June 7, 2022
Talent acquisition process design – and recalibration
Talent acquisition isn’t linear; far from it. It’s a cycle of continuous improvement. But many talent acquisition teams are still not operationalizing best practices. Regular reviews of infrastructure and everything within it (people, processes and tech) are necessary for successful continuous improvement. It can, however, be hard for teams that don’t have the bandwidth or resources to dedicate to continuous improvement because of the talent crisis. There are more job openings than people available to fill them and many recruiters are focusing on the “here and now “rather than on taking a proactive approach. But this approach needs to change. Develop a business case for change and hone in on the anticipated ROI. This will ensure you get executive buy-in and can access the resources and budget needed to move forward.
Diversity, equity, inclusion and belonging (DEIB) embedded into culture
Organizations must foster a culture of inclusion and belonging to attract, hire and retain diverse candidates. DEIB has long been a factor for candidates when considering new roles, but its importance has grown further. Almost two-thirds (62%) of jobseekers are more likely to apply for a job where a company is openly committed to improving diversity and inclusion in their workforce, research from PwC revealed. This means talent teams need to operationalize DEIB and showcase the company’s commitment to fostering a diverse and inclusive workplace.
Whitepaper: Diversity, equity, inclusion and belonging
When it comes to ROI, you need to configure diversity metrics to ensure they’re meaningful and specific to your individual organization. And the metrics and data gathered should be analyzed and operationalized, otherwise there’s no sense in collecting them. Operationalizing diversity in talent acquisition is about more than just sourcing and engaging diverse talent though. Everyone involved in the hiring process must be held accountable for tracking diverse candidates through the funnel.
Building diverse interview panels can improve diversity and regular training sessions can also reduce unconscious bias. Comprehensive DEIB strategies typically include multiple programs that reach more diverse audiences. For example, to attract neurodiverse candidates, consider altering standard recruitment processes. This talent pool has been previously overlooked but there are steps talent teams can take to improve processes, such as altering job description accessibility on career sites and within job application processes. Veteran programs are also a great way to access a wider talent pool. And such programs are fast becoming a staple among talent functions.
Manging talent acquisition technology
HR technology plays a critical role in talent acquisition and most companies have comprehensive tech stacks that are supposed to support the entire talent acquisition process. However, many tech stacks don’t support the process. Before you begin your search for the best tech, you need to think about what you’re trying to accomplish. For example, is it solely about accelerating the hiring process, or do you want to target certain segments of talent? Once you know exactly what you want to accomplish, start your search. It’s not an easy task as the talent acquisition tech market is saturated. There are thousands, quite literally, of tech platforms in this space, so finding the ones aligned with your objectives and optimized for the candidate journey requires careful consideration. The latest technology platform may be billed as the best on the market, but is it best for your organization’s needs? You could invest in the greatest ATS there is but if it doesn’t fit your purpose, it can be a wasted investment.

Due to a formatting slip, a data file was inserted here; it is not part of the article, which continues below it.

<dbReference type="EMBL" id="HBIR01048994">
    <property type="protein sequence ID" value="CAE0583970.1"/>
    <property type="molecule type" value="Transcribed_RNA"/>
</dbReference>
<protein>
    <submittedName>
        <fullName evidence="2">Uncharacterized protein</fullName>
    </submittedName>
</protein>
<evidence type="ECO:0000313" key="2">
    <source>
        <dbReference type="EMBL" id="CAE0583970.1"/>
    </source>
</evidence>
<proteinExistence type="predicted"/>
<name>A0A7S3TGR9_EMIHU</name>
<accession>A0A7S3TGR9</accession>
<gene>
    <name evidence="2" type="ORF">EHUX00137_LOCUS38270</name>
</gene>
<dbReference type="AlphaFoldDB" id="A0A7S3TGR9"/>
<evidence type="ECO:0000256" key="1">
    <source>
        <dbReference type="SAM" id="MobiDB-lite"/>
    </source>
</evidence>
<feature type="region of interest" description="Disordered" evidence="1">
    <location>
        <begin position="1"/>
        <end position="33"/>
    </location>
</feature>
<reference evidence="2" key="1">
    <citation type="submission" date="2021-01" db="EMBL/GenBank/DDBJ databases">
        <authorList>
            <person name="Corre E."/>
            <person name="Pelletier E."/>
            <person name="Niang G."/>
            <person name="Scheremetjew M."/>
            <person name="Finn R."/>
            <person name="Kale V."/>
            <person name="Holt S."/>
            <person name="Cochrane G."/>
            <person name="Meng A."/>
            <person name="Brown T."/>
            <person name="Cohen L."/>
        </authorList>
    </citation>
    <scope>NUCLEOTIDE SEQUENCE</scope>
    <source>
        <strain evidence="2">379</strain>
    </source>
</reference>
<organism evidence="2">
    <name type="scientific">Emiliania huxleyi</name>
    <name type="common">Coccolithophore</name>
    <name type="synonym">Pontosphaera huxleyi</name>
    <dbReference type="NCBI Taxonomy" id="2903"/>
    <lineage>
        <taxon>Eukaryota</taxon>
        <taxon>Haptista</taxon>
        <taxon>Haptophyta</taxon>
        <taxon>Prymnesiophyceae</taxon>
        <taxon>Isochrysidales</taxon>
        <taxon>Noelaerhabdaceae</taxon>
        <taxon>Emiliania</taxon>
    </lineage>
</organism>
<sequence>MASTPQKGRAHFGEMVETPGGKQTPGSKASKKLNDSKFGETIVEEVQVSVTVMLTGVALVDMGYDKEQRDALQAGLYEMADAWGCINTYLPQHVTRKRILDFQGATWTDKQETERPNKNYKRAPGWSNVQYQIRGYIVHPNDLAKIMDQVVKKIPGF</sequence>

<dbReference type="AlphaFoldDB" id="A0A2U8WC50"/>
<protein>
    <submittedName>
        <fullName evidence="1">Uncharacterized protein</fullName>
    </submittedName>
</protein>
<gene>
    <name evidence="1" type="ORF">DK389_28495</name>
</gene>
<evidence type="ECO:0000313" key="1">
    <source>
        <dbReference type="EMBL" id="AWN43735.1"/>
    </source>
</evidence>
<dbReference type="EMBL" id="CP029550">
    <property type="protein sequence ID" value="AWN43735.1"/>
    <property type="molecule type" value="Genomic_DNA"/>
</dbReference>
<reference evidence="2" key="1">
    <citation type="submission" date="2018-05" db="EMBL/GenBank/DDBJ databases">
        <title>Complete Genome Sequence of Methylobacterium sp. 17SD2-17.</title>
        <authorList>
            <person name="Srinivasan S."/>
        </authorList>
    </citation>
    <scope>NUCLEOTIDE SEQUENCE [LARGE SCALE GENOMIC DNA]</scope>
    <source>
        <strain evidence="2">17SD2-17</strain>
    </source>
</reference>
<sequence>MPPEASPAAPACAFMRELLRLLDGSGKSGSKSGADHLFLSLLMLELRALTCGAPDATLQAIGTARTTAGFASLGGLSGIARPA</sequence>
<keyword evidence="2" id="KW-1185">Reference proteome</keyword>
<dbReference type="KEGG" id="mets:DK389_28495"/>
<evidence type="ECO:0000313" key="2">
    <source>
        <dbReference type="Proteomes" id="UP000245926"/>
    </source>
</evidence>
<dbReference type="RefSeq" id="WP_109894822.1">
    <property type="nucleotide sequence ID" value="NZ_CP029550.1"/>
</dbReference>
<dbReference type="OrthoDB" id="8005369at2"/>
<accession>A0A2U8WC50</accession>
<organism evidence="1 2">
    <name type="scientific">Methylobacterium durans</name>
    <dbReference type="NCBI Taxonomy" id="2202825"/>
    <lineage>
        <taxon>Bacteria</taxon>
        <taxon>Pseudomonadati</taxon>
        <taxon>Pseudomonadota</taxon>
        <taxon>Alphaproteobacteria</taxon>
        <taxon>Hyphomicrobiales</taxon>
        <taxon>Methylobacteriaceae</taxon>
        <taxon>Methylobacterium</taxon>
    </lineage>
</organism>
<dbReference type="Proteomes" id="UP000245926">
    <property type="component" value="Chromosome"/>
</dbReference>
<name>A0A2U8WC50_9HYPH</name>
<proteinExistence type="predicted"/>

Tip: Ask your peers in the industry what technology platforms they use and why and if they’d recommend them.
When it comes to perfecting your tech stack, you should start with a full and thorough evaluation of your current and future talent acquisition processes and then your current HR tech stack. Make a list of the tech you currently use to support talent acquisition and then you can work out which platforms will be better suited to your individual business needs.
A mapping exercise can help you to understand how each of your talent tech platforms integrate with one another. And it will also help you identify gaps and inefficiencies and determine if there is any duplication. A lot of talent acquisition teams have multiple tech platforms that do the same thing, but many don’t even realize it. Use the workbook below as a starting point. List your objectives for each step of your end-to-end process and the current technology you have to support those objectives. This exercise will provide you with a much clearer view on inefficiencies and opportunities.
If you don’t have the resources or bandwidth to perform an evaluation on your talent acquisition tech stack, you could consider getting help from talent consultants who specialize in HR tech. They can advise on the entire process and will even review the contracts you have with tech platforms/providers. They will look at timescales and contract terms and work out the suitability of each platform you currently have and whether it can be optimized, upgraded, replaced, or even canceled.
Talent is in short supply. Market pressures, skills shortages and demographic changes are having a huge impact. But talent acquisition consulting partners can help your company develop a robust talent acquisition infrastructure to ensure you have talent for immediate and future hiring needs with innovative, sustainable talent strategies.